Liza Lou is eyeing the thickly impastoed painting on the wall of the gallery’s back room, artist unknown. “It seems a bit dense,” she tells me, making a hammering motion with her hand and adding some smash-crash-tinkle sound effects. “It just needs some air, a little…”—she pauses and cocks her head—“respiration.”
Of course, Lou only wants to help. She doesn’t want to damage the painting, just remove a little of its excess in order to improve it. “The willingness to destroy something to create something new is central to my new body of work,” she says, while carefully sipping tea from a white china cup. Lou, who is known for sculptures tirelessly constructed from thousands of glass beads, has recently begun exploring a new set of techniques; painting the beaded panels with oil paints, cutting them with scissors and smashing them with a hammer to reveal a finely woven net of threads beneath.
Lou is small and slight; precise in her movements and speech, but in process videos on Instagram she looks like a bank robber, or a forgotten member of Pussy Riot. When pulverizing the beads with small hammer, Lou wears a balaclava that covers her face and neck, headphones and mirrored sunglasses. (If she doesn’t take proper precautions, glass shards from the crushed beads could penetrate her eyes and ears.) “I feel like I’ve only just scratched the surface of this approach,” Lou says. She still has territory to explore and questions to answer, such as “How can you carve a painting? At what point does a painting become a sculpture?”
As sculptors go, Lou is to beads as Rodin was to marble; her intimacy with the material is deep, her devotion to it is legendary. Kitchen (1991–1996), Lou’s first major work, is a masterpiece of accumulation. It took Lou five years and millions of beads to construct the meticulously detailed life-sized room and its contents which included boxes of Frosted Flakes, faux bois cabinet doors and the water coming out of the tap.
“How can you carve a painting? At what point does a painting become a sculpture?”
In Kitchen the beads act as a sort of bright, shiny decorative layer, but as Lou’s career progressed she began to explore beyond the optical surfaces of the material. In recent years her work has become increasingly simple and abstract. She’s begun to deconstruct, carving away at her surfaces, or creating freestanding vertical piles of beads that resemble clusters of lichen or mushrooms. “At first I found that with beads I could transform ordinary things into something otherworldly,” she says of her initiation to the medium. “But when you want to get to the essence of something you don’t have to put on a big show. You can actually do something quite small.”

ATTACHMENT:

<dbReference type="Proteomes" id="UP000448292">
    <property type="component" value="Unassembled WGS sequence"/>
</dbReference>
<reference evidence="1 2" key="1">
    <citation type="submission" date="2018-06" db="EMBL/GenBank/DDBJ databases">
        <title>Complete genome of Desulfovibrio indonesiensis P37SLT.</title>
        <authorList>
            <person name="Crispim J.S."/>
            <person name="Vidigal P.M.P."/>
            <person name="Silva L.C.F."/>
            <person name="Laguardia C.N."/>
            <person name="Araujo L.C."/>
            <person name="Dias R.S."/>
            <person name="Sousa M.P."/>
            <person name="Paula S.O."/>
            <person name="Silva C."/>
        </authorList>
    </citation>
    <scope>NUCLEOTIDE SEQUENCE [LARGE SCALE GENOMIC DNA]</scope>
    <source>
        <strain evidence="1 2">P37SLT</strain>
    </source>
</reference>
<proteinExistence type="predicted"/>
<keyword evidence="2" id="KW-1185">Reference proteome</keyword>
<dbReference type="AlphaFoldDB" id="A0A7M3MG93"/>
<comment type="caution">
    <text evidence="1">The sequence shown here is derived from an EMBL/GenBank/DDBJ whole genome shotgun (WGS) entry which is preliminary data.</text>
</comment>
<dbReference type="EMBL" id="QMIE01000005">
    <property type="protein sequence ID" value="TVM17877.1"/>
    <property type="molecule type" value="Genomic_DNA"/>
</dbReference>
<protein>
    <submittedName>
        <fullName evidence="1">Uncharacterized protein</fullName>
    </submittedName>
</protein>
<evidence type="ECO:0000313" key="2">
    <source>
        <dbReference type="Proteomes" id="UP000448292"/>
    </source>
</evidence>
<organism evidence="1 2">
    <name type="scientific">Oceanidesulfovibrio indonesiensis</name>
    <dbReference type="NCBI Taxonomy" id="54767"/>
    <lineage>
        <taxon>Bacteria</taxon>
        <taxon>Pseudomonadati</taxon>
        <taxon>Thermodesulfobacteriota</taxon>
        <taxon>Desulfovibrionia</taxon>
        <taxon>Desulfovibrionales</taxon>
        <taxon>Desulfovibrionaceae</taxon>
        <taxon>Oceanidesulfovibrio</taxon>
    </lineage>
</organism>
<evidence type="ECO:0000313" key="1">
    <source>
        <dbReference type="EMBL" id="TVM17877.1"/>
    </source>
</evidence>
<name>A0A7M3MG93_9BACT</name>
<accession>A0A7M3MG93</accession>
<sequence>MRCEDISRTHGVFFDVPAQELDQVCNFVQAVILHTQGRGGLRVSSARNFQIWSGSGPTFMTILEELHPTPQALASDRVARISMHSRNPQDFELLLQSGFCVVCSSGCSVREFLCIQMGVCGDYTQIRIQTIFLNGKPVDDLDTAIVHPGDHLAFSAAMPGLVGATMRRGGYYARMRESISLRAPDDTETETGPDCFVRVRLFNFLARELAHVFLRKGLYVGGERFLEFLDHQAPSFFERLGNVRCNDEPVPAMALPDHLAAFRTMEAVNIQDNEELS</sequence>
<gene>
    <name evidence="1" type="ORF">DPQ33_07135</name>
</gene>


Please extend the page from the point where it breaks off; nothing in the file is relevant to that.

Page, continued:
The showstopper in Lou’s newest body of work isn’t small, but it is subtle, quiet in comparison to Kitchen. The Clouds (2015-2018), originally commissioned for the twenty-first Biennale of Sydney, is composed of 600 beaded squares, many are painted with daubs of hazy blues and yellows and aired out by Lou’s hammer. Installed at Lehmann Maupin gallery’s new Chelsea flagship on West 24th Street, the work is over eighteen feet tall, filling the entirety of the gallery’s back wall. The most colourful squares are closest to the ceiling, guiding the eye upward to the skylight above where real clouds float. “I want people to look up,” Lou explains. “You can change your mood based on the architecture of your body, the way you hold yourself. When we’re depressed we have a tendency to hunch over, to look down, which we’re doing all the time on our phones. So looking up at the clouds is aspirational, and it allows us time to free associate and dream.”
After a decade of living full-time in Durban, South Africa, and working on-site with a team of Zulu beaders there, Lou returned to California three years ago. The quiet of her empty studio was a big adjustment. “I went from working with these fabulous women, from the noise and tumult of a room full of so much joy, to total silence,” she says. “I hadn’t had that level of solitude since I made Kitchen. In some ways it brought me home to myself.”
During a walk-through of Lou’s show, a man with thick glasses asked a series of questions that seemed to upset her more and more. Are the women who work in her studio single? He wanted to know. Was it true that 90 per cent of women in the township have Aids? When he said that, Lou rocked back on her heels as if she’d been slapped. “That man really pushed my buttons,” she told me the next day. “He really, really, really did. Health is a real issue for the women I work with, but the way we treat it is that everyone has HIV, including myself—there isn’t a separation between me and you—we all have disease in one way or another.”
Much of the work in Classification and Nomenclature of Clouds represents Lou’s desire to bridge the distance between herself and the women in her Durban studio, exploring both community and labour. While creating the beaded cloths, each assistant left traces when oil from her hands subtly darkened the beads in places. Then Lou altered the beaded cloths in various ways, painting, smashing and mending them. In Nacreous (2018) she layers a grid of cloths within a frame. Glimpses of pink and blue paint show through, resembling clouds floating against a sunrise.
“Health is a real issue for the women I work with, but the way we treat it is that everyone has HIV, including myself—there isn’t a separation between me and you—we all have disease in one way or another”
For Lou, adding layers of paint on top of these marks represents a sort of communion. “It was a way to continue to hold hands across the miles,” she says. “Every time I painted on top of a beaded panel I was saying hello to the woman who made it.”